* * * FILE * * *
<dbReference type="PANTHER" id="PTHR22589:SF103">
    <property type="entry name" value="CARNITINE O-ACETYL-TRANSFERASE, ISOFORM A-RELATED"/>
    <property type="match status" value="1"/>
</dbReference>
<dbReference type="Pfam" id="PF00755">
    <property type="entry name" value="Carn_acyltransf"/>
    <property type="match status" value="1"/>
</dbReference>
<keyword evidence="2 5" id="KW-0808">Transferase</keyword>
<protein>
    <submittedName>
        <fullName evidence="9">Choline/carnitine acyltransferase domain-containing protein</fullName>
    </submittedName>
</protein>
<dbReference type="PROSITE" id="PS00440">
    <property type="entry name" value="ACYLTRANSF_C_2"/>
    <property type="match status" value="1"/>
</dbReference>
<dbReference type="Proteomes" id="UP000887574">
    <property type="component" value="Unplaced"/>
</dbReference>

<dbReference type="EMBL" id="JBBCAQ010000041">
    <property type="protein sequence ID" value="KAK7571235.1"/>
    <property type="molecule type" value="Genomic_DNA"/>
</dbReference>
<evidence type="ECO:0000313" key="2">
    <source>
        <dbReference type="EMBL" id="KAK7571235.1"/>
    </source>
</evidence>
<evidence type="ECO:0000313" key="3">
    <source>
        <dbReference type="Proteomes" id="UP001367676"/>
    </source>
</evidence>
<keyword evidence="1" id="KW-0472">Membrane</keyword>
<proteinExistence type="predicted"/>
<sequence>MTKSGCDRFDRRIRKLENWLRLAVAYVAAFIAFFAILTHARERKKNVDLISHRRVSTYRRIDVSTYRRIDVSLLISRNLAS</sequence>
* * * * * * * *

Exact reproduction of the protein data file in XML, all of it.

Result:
<dbReference type="PANTHER" id="PTHR22589:SF103">
    <property type="entry name" value="CARNITINE O-ACETYL-TRANSFERASE, ISOFORM A-RELATED"/>
    <property type="match status" value="1"/>
</dbReference>
<dbReference type="Pfam" id="PF00755">
    <property type="entry name" value="Carn_acyltransf"/>
    <property type="match status" value="1"/>
</dbReference>
<keyword evidence="2 5" id="KW-0808">Transferase</keyword>
<protein>
    <submittedName>
        <fullName evidence="9">Choline/carnitine acyltransferase domain-containing protein</fullName>
    </submittedName>
</protein>
<dbReference type="PROSITE" id="PS00440">
    <property type="entry name" value="ACYLTRANSF_C_2"/>
    <property type="match status" value="1"/>
</dbReference>
<dbReference type="Proteomes" id="UP000887574">
    <property type="component" value="Unplaced"/>
</dbReference>

<dbReference type="EMBL" id="JBBCAQ010000041">
    <property type="protein sequence ID" value="KAK7571235.1"/>
    <property type="molecule type" value="Genomic_DNA"/>
</dbReference>
<evidence type="ECO:0000313" key="2">
    <source>
        <dbReference type="EMBL" id="KAK7571235.1"/>
    </source>
</evidence>
<evidence type="ECO:0000313" key="3">
    <source>
        <dbReference type="Proteomes" id="UP001367676"/>
    </source>
</evidence>
<keyword evidence="1" id="KW-0472">Membrane</keyword>
<proteinExistence type="predicted"/>
<sequence>MTKSGCDRFDRRIRKLENWLRLAVAYVAAFIAFFAILTHARERKKNVDLISHRRVSTYRRIDVSTYRRIDVSLLISRNLAS</sequence>